~ Collecting Breyer Horses ~

If you come into the Midtown Mercantile Merchants Antique Mall looking to add to your herd of Breyer horses you just might find some. I found a foal grazing on a shelf just the other day. Cute, huh?

This cute Breyer foal is in space #830

The Breyer Molding Company of Chicago made their first model horse, the # 57 Western Horse, in 1950. It was a special order for the F.W. Woolworth Company, made to adorn a mantelpiece clock. The company was flooded with requests from people who saw it and wanted to know if they could purchase just the horse. By filling those orders the Breyer Molding Company changed their focus and changed the play time of children, especially girls, everywhere! Today they are collected by mostly adults. And while most are very affordable there are some rare models that can sell for thousands of dollars.

Recent online completed sales

In the mid twentieth century most little girls read the books, “Misty of Chincoteague” and “Brighty of the Grand Canyon” both by Marguerite Henry.  Breyer delighted many children when they made models of the scrappy pony and the funny little burro from these books.



Today, some are made especially for high end collectors. They start out expensive and tend to go up in value. Sometimes, in the past, a variation in the paint job might have occurred. For example, there is a common mold typically called the Proud Arabian Stallion. For many years it was produced with a dappled gray coat and a gray mane, tail and hooves. However, a few of these models came from the factory with black manes, tails, and hooves, and black socks or stockings. These special, rare models, are considered variations of the Dapple Grey Proud Arabian Stallion and are very valuable compared to the regular model.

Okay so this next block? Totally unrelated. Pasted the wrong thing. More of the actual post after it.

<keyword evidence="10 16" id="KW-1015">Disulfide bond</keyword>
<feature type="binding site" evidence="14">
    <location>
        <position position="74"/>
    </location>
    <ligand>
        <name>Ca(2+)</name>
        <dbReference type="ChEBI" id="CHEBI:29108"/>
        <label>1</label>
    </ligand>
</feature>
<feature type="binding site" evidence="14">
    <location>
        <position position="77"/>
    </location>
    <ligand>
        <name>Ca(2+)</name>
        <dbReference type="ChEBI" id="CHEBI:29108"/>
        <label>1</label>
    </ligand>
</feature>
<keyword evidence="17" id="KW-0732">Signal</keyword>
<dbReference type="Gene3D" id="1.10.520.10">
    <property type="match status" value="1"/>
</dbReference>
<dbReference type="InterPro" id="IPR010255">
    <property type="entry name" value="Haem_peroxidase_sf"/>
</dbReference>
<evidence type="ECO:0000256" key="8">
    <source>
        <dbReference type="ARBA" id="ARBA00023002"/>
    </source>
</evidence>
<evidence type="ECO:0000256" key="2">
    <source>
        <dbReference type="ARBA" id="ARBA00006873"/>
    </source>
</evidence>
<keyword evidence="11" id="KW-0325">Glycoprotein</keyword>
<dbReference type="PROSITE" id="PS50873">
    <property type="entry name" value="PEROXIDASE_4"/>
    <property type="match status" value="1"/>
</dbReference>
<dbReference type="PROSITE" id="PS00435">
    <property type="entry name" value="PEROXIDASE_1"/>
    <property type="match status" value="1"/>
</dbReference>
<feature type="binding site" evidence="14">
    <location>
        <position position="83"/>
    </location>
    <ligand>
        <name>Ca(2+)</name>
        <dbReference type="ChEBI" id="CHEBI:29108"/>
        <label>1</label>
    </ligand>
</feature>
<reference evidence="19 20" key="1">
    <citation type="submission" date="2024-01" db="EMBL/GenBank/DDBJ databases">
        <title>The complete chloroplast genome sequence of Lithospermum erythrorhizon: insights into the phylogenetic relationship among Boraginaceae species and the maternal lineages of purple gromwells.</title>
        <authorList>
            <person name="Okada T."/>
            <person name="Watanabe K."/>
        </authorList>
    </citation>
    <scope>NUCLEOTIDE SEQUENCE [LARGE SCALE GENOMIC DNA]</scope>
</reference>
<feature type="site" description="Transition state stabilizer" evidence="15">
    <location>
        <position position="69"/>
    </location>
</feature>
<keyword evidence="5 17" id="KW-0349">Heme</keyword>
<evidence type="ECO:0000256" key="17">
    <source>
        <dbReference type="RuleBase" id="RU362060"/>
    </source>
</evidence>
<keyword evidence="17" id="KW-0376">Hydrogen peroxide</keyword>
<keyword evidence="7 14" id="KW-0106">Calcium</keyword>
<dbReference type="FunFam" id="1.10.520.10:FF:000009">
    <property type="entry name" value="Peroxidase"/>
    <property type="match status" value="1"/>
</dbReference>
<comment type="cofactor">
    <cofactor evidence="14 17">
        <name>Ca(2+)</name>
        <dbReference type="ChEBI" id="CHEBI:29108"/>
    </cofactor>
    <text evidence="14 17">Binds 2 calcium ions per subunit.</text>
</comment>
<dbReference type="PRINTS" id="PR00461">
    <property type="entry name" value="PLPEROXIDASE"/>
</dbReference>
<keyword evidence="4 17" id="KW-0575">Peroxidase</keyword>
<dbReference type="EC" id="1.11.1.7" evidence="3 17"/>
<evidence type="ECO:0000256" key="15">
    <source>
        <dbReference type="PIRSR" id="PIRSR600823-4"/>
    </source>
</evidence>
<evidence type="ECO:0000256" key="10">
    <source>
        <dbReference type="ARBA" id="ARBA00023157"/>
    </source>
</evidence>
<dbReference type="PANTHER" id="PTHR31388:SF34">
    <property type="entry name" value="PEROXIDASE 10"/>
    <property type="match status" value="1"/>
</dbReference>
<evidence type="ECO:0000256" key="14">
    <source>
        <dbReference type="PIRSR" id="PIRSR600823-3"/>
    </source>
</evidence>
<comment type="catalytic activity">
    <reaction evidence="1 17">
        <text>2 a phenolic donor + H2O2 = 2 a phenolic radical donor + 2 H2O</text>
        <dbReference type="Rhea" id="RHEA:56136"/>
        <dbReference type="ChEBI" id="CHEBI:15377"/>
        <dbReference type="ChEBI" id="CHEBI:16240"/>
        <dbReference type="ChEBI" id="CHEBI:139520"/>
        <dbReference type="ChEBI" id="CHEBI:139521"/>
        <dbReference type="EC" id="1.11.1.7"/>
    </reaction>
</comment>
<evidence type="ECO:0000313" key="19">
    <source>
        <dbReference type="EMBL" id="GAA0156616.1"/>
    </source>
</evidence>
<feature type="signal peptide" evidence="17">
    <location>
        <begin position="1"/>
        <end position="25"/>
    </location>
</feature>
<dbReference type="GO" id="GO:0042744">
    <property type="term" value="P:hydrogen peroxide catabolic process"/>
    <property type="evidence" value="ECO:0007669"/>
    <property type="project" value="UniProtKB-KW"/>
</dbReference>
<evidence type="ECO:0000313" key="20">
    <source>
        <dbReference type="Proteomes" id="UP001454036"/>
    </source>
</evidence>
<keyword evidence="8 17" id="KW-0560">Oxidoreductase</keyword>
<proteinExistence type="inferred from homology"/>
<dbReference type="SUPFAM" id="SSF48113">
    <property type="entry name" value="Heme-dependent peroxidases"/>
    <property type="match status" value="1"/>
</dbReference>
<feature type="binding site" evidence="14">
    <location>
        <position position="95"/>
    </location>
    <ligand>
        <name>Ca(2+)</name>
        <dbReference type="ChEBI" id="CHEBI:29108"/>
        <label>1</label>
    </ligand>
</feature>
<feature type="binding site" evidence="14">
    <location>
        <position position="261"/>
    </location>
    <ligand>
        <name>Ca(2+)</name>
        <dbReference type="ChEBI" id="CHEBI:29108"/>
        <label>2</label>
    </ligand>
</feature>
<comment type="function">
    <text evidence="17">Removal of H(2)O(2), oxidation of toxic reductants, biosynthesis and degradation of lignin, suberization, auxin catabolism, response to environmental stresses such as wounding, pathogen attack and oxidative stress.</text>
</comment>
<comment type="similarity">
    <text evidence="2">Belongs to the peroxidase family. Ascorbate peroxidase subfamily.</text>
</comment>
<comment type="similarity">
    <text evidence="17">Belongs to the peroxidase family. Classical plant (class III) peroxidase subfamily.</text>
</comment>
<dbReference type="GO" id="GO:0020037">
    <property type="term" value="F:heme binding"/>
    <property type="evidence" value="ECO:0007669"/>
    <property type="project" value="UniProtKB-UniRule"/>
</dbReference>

Dapple Gray Stallion with black points

Unlike some collectible toys, Breyer horse packaging does not usually add to the model’s value. Unfortunately, there have been some issues with pre-2000s packaging, in which if a model is left in the box for an extended period of time, the box can actually cause harm to the horse’s finish due to rubbing of the paint on the sides of the box or on the plastic ties binding it to the packaging, therefore diminishing the model’s value. So if you have an older model get it out of that box and let it run loose!  

It’s good that they don’t have to feed all these horses!

Address: Midtown Mercantile Merchants Mall

                 4443 E. Speedway, Tucson AZ

The very first Breyer horse

Carol Fenn 3-2017